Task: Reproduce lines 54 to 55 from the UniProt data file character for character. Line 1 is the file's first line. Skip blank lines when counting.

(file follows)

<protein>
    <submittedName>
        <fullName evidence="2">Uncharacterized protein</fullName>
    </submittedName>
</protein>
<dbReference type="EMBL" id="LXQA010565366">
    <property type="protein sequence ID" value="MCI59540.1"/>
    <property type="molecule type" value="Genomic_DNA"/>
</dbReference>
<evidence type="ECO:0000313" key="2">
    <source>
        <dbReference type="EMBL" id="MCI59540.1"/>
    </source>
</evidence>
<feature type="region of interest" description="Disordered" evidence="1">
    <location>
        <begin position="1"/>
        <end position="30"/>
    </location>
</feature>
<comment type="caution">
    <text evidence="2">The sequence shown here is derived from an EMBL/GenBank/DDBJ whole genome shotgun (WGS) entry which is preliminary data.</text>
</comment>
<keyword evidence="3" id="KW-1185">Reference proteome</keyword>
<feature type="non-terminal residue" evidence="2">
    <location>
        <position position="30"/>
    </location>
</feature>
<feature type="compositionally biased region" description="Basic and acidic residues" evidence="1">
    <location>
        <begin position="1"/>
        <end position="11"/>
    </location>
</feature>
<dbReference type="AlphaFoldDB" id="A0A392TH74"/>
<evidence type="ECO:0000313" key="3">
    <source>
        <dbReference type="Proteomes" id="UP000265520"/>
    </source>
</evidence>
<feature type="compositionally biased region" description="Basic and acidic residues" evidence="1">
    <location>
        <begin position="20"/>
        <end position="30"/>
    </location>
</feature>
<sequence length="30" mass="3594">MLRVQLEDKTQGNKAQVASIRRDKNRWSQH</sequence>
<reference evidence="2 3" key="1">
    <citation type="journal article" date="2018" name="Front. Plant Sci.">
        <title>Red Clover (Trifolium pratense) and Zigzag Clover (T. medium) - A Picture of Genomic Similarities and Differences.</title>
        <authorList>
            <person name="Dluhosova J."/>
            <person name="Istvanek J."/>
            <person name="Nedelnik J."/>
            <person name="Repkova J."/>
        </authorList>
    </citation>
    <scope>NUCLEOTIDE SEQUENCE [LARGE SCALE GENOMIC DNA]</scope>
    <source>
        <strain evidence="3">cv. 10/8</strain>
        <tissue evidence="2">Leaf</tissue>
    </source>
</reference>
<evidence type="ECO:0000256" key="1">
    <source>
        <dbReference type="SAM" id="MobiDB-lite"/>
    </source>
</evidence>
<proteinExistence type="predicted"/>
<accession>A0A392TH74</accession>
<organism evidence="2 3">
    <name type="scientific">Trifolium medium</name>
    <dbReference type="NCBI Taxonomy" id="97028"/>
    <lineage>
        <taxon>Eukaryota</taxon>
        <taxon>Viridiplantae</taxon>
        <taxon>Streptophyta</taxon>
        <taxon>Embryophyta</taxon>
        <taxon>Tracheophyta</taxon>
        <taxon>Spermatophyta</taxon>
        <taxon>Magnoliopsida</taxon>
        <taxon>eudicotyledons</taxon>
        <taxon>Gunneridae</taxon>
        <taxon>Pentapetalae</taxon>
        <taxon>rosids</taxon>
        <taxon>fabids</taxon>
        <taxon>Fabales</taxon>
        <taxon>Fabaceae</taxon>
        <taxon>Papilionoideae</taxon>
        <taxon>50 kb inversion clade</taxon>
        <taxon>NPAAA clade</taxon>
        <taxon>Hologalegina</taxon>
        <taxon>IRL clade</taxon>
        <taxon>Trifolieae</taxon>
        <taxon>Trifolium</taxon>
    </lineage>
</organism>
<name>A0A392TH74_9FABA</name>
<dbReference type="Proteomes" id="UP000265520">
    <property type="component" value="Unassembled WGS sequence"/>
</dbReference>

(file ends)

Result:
            <person name="Istvanek J."/>
            <person name="Nedelnik J."/>